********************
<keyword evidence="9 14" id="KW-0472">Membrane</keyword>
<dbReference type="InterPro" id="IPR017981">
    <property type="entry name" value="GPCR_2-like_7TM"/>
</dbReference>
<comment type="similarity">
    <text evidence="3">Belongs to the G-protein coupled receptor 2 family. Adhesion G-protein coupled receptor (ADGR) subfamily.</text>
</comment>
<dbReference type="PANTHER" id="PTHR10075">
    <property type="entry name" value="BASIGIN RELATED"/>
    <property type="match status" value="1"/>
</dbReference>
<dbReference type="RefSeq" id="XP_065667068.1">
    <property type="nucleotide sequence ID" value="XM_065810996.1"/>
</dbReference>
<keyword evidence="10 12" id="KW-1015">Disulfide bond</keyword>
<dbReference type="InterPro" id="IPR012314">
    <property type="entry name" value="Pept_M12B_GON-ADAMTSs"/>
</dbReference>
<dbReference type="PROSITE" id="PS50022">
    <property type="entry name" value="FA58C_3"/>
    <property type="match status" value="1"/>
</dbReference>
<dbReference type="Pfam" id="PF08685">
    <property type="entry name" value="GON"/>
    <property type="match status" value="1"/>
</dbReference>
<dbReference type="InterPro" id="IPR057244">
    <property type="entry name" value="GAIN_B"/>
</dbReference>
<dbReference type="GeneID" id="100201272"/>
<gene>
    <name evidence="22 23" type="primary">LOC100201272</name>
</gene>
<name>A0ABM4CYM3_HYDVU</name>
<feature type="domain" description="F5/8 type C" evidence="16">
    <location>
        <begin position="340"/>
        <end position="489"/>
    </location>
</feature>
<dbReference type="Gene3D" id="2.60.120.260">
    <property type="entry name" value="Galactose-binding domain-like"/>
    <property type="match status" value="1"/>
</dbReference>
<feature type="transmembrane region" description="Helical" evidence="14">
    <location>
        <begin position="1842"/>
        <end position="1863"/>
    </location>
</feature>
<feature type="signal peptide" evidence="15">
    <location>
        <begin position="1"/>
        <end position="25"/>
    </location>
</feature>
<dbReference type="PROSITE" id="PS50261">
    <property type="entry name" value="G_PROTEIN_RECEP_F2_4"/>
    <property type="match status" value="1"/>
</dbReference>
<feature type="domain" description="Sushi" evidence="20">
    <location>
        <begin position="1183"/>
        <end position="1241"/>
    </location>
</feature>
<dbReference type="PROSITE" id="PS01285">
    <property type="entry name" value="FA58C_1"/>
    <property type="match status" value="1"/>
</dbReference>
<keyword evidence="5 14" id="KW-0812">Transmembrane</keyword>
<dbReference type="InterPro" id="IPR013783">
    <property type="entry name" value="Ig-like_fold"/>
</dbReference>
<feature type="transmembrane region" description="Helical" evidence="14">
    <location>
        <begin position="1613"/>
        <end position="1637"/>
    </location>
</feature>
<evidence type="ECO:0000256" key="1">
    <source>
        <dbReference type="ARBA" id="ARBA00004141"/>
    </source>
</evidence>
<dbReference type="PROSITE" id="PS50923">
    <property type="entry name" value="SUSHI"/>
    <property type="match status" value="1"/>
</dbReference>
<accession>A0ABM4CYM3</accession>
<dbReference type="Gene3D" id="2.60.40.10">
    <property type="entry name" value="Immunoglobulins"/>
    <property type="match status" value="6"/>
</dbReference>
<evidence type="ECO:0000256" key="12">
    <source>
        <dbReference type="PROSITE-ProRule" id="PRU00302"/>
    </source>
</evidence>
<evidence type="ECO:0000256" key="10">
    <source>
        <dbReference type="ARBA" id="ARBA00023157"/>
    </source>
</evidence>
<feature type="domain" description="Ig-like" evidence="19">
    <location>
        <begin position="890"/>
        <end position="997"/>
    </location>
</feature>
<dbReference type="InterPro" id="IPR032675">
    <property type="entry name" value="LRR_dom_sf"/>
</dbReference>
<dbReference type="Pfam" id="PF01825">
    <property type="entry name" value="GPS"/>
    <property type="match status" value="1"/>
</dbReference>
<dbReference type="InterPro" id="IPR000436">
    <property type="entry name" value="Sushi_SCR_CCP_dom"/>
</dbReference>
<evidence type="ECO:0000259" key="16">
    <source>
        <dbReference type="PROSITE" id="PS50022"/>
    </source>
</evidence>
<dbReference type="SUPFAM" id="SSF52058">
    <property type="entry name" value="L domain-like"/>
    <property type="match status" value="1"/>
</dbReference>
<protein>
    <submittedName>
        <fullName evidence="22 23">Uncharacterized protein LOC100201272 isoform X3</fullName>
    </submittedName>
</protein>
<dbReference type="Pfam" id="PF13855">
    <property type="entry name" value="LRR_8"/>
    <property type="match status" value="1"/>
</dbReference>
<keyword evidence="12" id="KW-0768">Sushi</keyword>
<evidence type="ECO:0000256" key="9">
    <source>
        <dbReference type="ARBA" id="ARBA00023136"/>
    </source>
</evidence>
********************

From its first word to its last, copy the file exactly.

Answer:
<keyword evidence="9 14" id="KW-0472">Membrane</keyword>
<dbReference type="InterPro" id="IPR017981">
    <property type="entry name" value="GPCR_2-like_7TM"/>
</dbReference>
<comment type="similarity">
    <text evidence="3">Belongs to the G-protein coupled receptor 2 family. Adhesion G-protein coupled receptor (ADGR) subfamily.</text>
</comment>
<dbReference type="PANTHER" id="PTHR10075">
    <property type="entry name" value="BASIGIN RELATED"/>
    <property type="match status" value="1"/>
</dbReference>
<dbReference type="RefSeq" id="XP_065667068.1">
    <property type="nucleotide sequence ID" value="XM_065810996.1"/>
</dbReference>
<keyword evidence="10 12" id="KW-1015">Disulfide bond</keyword>
<dbReference type="InterPro" id="IPR012314">
    <property type="entry name" value="Pept_M12B_GON-ADAMTSs"/>
</dbReference>
<dbReference type="PROSITE" id="PS50022">
    <property type="entry name" value="FA58C_3"/>
    <property type="match status" value="1"/>
</dbReference>
<dbReference type="Pfam" id="PF08685">
    <property type="entry name" value="GON"/>
    <property type="match status" value="1"/>
</dbReference>
<dbReference type="InterPro" id="IPR057244">
    <property type="entry name" value="GAIN_B"/>
</dbReference>
<dbReference type="GeneID" id="100201272"/>
<gene>
    <name evidence="22 23" type="primary">LOC100201272</name>
</gene>
<name>A0ABM4CYM3_HYDVU</name>
<feature type="domain" description="F5/8 type C" evidence="16">
    <location>
        <begin position="340"/>
        <end position="489"/>
    </location>
</feature>
<dbReference type="Gene3D" id="2.60.120.260">
    <property type="entry name" value="Galactose-binding domain-like"/>
    <property type="match status" value="1"/>
</dbReference>
<feature type="transmembrane region" description="Helical" evidence="14">
    <location>
        <begin position="1842"/>
        <end position="1863"/>
    </location>
</feature>
<feature type="signal peptide" evidence="15">
    <location>
        <begin position="1"/>
        <end position="25"/>
    </location>
</feature>
<dbReference type="PROSITE" id="PS50261">
    <property type="entry name" value="G_PROTEIN_RECEP_F2_4"/>
    <property type="match status" value="1"/>
</dbReference>
<feature type="domain" description="Sushi" evidence="20">
    <location>
        <begin position="1183"/>
        <end position="1241"/>
    </location>
</feature>
<dbReference type="PROSITE" id="PS01285">
    <property type="entry name" value="FA58C_1"/>
    <property type="match status" value="1"/>
</dbReference>
<keyword evidence="5 14" id="KW-0812">Transmembrane</keyword>
<dbReference type="InterPro" id="IPR013783">
    <property type="entry name" value="Ig-like_fold"/>
</dbReference>
<feature type="transmembrane region" description="Helical" evidence="14">
    <location>
        <begin position="1613"/>
        <end position="1637"/>
    </location>
</feature>
<evidence type="ECO:0000256" key="1">
    <source>
        <dbReference type="ARBA" id="ARBA00004141"/>
    </source>
</evidence>
<dbReference type="PROSITE" id="PS50923">
    <property type="entry name" value="SUSHI"/>
    <property type="match status" value="1"/>
</dbReference>
<accession>A0ABM4CYM3</accession>
<dbReference type="Gene3D" id="2.60.40.10">
    <property type="entry name" value="Immunoglobulins"/>
    <property type="match status" value="6"/>
</dbReference>
<evidence type="ECO:0000256" key="12">
    <source>
        <dbReference type="PROSITE-ProRule" id="PRU00302"/>
    </source>
</evidence>
<evidence type="ECO:0000256" key="10">
    <source>
        <dbReference type="ARBA" id="ARBA00023157"/>
    </source>
</evidence>
<feature type="domain" description="Ig-like" evidence="19">
    <location>
        <begin position="890"/>
        <end position="997"/>
    </location>
</feature>
<dbReference type="InterPro" id="IPR032675">
    <property type="entry name" value="LRR_dom_sf"/>
</dbReference>
<dbReference type="Pfam" id="PF01825">
    <property type="entry name" value="GPS"/>
    <property type="match status" value="1"/>
</dbReference>
<dbReference type="InterPro" id="IPR000436">
    <property type="entry name" value="Sushi_SCR_CCP_dom"/>
</dbReference>
<evidence type="ECO:0000259" key="16">
    <source>
        <dbReference type="PROSITE" id="PS50022"/>
    </source>
</evidence>
<dbReference type="SUPFAM" id="SSF52058">
    <property type="entry name" value="L domain-like"/>
    <property type="match status" value="1"/>
</dbReference>
<protein>
    <submittedName>
        <fullName evidence="22 23">Uncharacterized protein LOC100201272 isoform X3</fullName>
    </submittedName>
</protein>
<dbReference type="Pfam" id="PF13855">
    <property type="entry name" value="LRR_8"/>
    <property type="match status" value="1"/>
</dbReference>
<keyword evidence="12" id="KW-0768">Sushi</keyword>
<evidence type="ECO:0000256" key="9">
    <source>
        <dbReference type="ARBA" id="ARBA00023136"/>
    </source>
</evidence>